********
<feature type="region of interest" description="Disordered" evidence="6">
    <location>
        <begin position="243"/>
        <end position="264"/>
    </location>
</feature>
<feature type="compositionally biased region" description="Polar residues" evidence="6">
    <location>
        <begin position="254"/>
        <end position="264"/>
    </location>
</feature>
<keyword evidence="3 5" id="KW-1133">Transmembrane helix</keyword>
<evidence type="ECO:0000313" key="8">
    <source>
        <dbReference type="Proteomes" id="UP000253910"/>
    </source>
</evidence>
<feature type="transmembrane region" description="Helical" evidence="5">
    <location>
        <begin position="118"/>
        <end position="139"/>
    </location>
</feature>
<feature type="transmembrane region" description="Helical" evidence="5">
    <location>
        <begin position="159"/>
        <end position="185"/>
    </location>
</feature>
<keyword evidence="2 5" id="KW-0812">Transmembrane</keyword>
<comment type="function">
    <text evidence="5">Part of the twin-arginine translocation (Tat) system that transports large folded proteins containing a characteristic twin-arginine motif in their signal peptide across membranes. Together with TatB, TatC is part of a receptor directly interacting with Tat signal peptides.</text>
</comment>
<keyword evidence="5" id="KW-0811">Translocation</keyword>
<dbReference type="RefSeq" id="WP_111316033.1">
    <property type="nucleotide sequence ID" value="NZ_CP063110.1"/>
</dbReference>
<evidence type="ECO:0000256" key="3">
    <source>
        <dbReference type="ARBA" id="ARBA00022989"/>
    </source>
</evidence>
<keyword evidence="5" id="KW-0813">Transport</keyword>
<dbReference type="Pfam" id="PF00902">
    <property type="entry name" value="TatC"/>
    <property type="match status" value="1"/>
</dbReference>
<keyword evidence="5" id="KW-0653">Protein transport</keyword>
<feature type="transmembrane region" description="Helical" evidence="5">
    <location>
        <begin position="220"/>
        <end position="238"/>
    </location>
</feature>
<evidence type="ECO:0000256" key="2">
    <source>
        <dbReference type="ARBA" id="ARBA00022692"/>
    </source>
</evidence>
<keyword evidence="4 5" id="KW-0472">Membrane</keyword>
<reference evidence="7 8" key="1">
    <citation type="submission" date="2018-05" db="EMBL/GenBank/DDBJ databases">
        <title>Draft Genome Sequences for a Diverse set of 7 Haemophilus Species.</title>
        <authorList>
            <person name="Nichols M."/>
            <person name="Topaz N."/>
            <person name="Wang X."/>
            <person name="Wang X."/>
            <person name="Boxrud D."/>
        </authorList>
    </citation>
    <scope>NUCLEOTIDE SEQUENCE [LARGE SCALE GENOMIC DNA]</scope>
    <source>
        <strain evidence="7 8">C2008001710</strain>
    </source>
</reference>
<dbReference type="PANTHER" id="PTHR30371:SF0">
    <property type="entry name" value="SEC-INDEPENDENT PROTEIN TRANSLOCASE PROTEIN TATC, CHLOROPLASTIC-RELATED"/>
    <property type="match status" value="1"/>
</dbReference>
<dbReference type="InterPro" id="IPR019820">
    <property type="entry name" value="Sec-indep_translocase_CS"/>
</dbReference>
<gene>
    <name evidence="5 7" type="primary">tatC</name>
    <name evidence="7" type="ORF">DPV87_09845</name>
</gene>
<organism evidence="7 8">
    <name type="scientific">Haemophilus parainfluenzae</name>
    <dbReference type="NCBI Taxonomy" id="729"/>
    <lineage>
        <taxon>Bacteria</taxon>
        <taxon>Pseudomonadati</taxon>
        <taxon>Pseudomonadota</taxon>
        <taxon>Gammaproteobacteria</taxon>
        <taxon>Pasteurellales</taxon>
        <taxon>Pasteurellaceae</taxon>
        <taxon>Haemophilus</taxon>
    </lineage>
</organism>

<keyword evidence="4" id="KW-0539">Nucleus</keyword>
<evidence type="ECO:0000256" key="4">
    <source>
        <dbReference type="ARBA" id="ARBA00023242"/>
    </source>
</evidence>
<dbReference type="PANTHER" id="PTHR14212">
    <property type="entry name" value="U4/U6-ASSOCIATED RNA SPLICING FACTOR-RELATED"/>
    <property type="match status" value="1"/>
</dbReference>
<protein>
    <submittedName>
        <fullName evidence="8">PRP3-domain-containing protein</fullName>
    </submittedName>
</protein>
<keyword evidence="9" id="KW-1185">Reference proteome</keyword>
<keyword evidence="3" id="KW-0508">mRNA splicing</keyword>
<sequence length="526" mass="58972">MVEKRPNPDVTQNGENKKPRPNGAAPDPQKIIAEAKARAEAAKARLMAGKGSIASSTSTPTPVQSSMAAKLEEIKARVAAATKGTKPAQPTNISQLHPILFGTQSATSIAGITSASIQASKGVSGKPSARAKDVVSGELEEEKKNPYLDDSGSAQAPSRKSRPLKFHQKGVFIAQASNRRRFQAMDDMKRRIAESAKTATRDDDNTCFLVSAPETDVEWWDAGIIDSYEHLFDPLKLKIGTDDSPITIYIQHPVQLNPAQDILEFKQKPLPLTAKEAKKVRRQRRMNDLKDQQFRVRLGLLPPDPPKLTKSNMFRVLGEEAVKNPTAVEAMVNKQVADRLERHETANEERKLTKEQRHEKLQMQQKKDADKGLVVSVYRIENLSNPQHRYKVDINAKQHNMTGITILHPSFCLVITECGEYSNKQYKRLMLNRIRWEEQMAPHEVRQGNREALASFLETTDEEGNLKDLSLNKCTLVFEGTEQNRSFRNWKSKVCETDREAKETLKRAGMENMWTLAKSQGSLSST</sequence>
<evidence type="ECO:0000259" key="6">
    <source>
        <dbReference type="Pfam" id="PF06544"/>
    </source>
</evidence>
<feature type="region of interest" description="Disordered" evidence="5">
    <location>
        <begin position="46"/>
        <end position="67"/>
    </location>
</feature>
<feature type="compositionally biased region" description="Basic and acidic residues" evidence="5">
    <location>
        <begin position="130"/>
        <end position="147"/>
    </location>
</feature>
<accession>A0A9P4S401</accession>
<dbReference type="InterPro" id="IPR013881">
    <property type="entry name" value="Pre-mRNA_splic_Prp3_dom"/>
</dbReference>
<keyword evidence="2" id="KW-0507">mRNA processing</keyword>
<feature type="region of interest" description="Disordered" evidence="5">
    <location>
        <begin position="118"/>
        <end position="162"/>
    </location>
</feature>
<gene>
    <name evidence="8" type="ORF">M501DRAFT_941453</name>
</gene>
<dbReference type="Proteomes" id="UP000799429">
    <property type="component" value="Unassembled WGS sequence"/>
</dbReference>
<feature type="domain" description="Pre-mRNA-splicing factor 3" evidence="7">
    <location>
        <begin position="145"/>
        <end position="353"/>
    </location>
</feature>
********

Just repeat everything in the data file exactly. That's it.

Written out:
<feature type="region of interest" description="Disordered" evidence="6">
    <location>
        <begin position="243"/>
        <end position="264"/>
    </location>
</feature>
<feature type="compositionally biased region" description="Polar residues" evidence="6">
    <location>
        <begin position="254"/>
        <end position="264"/>
    </location>
</feature>
<keyword evidence="3 5" id="KW-1133">Transmembrane helix</keyword>
<evidence type="ECO:0000313" key="8">
    <source>
        <dbReference type="Proteomes" id="UP000253910"/>
    </source>
</evidence>
<feature type="transmembrane region" description="Helical" evidence="5">
    <location>
        <begin position="118"/>
        <end position="139"/>
    </location>
</feature>
<feature type="transmembrane region" description="Helical" evidence="5">
    <location>
        <begin position="159"/>
        <end position="185"/>
    </location>
</feature>
<keyword evidence="2 5" id="KW-0812">Transmembrane</keyword>
<comment type="function">
    <text evidence="5">Part of the twin-arginine translocation (Tat) system that transports large folded proteins containing a characteristic twin-arginine motif in their signal peptide across membranes. Together with TatB, TatC is part of a receptor directly interacting with Tat signal peptides.</text>
</comment>
<keyword evidence="5" id="KW-0811">Translocation</keyword>
<dbReference type="RefSeq" id="WP_111316033.1">
    <property type="nucleotide sequence ID" value="NZ_CP063110.1"/>
</dbReference>
<evidence type="ECO:0000256" key="3">
    <source>
        <dbReference type="ARBA" id="ARBA00022989"/>
    </source>
</evidence>
<keyword evidence="5" id="KW-0813">Transport</keyword>
<dbReference type="Pfam" id="PF00902">
    <property type="entry name" value="TatC"/>
    <property type="match status" value="1"/>
</dbReference>
<keyword evidence="5" id="KW-0653">Protein transport</keyword>
<feature type="transmembrane region" description="Helical" evidence="5">
    <location>
        <begin position="220"/>
        <end position="238"/>
    </location>
</feature>
<evidence type="ECO:0000256" key="2">
    <source>
        <dbReference type="ARBA" id="ARBA00022692"/>
    </source>
</evidence>
<keyword evidence="4 5" id="KW-0472">Membrane</keyword>
<reference evidence="7 8" key="1">
    <citation type="submission" date="2018-05" db="EMBL/GenBank/DDBJ databases">
        <title>Draft Genome Sequences for a Diverse set of 7 Haemophilus Species.</title>
        <authorList>
            <person name="Nichols M."/>
            <person name="Topaz N."/>
            <person name="Wang X."/>
            <person name="Wang X."/>
            <person name="Boxrud D."/>
        </authorList>
    </citation>
    <scope>NUCLEOTIDE SEQUENCE [LARGE SCALE GENOMIC DNA]</scope>
    <source>
        <strain evidence="7 8">C2008001710</strain>
    </source>
</reference>
<dbReference type="PANTHER" id="PTHR30371:SF0">
    <property type="entry name" value="SEC-INDEPENDENT PROTEIN TRANSLOCASE PROTEIN TATC, CHLOROPLASTIC-RELATED"/>
    <property type="match status" value="1"/>
</dbReference>
<dbReference type="InterPro" id="IPR019820">
    <property type="entry name" value="Sec-indep_translocase_CS"/>
</dbReference>
<gene>
    <name evidence="5 7" type="primary">tatC</name>
    <name evidence="7" type="ORF">DPV87_09845</name>
</gene>
<organism evidence="7 8">
    <name type="scientific">Haemophilus parainfluenzae</name>
    <dbReference type="NCBI Taxonomy" id="729"/>
    <lineage>
        <taxon>Bacteria</taxon>
        <taxon>Pseudomonadati</taxon>
        <taxon>Pseudomonadota</taxon>
        <taxon>Gammaproteobacteria</taxon>
        <taxon>Pasteurellales</taxon>
        <taxon>Pasteurellaceae</taxon>
        <taxon>Haemophilus</taxon>
    </lineage>
</organism>

<keyword evidence="4" id="KW-0539">Nucleus</keyword>
<evidence type="ECO:0000256" key="4">
    <source>
        <dbReference type="ARBA" id="ARBA00023242"/>
    </source>
</evidence>
<dbReference type="PANTHER" id="PTHR14212">
    <property type="entry name" value="U4/U6-ASSOCIATED RNA SPLICING FACTOR-RELATED"/>
    <property type="match status" value="1"/>
</dbReference>
<protein>
    <submittedName>
        <fullName evidence="8">PRP3-domain-containing protein</fullName>
    </submittedName>
</protein>
<keyword evidence="9" id="KW-1185">Reference proteome</keyword>
<keyword evidence="3" id="KW-0508">mRNA splicing</keyword>
<sequence length="526" mass="58972">MVEKRPNPDVTQNGENKKPRPNGAAPDPQKIIAEAKARAEAAKARLMAGKGSIASSTSTPTPVQSSMAAKLEEIKARVAAATKGTKPAQPTNISQLHPILFGTQSATSIAGITSASIQASKGVSGKPSARAKDVVSGELEEEKKNPYLDDSGSAQAPSRKSRPLKFHQKGVFIAQASNRRRFQAMDDMKRRIAESAKTATRDDDNTCFLVSAPETDVEWWDAGIIDSYEHLFDPLKLKIGTDDSPITIYIQHPVQLNPAQDILEFKQKPLPLTAKEAKKVRRQRRMNDLKDQQFRVRLGLLPPDPPKLTKSNMFRVLGEEAVKNPTAVEAMVNKQVADRLERHETANEERKLTKEQRHEKLQMQQKKDADKGLVVSVYRIENLSNPQHRYKVDINAKQHNMTGITILHPSFCLVITECGEYSNKQYKRLMLNRIRWEEQMAPHEVRQGNREALASFLETTDEEGNLKDLSLNKCTLVFEGTEQNRSFRNWKSKVCETDREAKETLKRAGMENMWTLAKSQGSLSST</sequence>
<evidence type="ECO:0000259" key="6">
    <source>
        <dbReference type="Pfam" id="PF06544"/>
    </source>
</evidence>
<feature type="region of interest" description="Disordered" evidence="5">
    <location>
        <begin position="46"/>
        <end position="67"/>
    </location>
</feature>
<feature type="compositionally biased region" description="Basic and acidic residues" evidence="5">
    <location>
        <begin position="130"/>
        <end position="147"/>
    </location>
</feature>
<accession>A0A9P4S401</accession>
<dbReference type="InterPro" id="IPR013881">
    <property type="entry name" value="Pre-mRNA_splic_Prp3_dom"/>
</dbReference>
<keyword evidence="2" id="KW-0507">mRNA processing</keyword>
<feature type="region of interest" description="Disordered" evidence="5">
    <location>
        <begin position="118"/>
        <end position="162"/>
    </location>
</feature>
<gene>
    <name evidence="8" type="ORF">M501DRAFT_941453</name>
</gene>
<dbReference type="Proteomes" id="UP000799429">
    <property type="component" value="Unassembled WGS sequence"/>
</dbReference>
<feature type="domain" description="Pre-mRNA-splicing factor 3" evidence="7">
    <location>
        <begin position="145"/>
        <end position="353"/>
    </location>
</feature>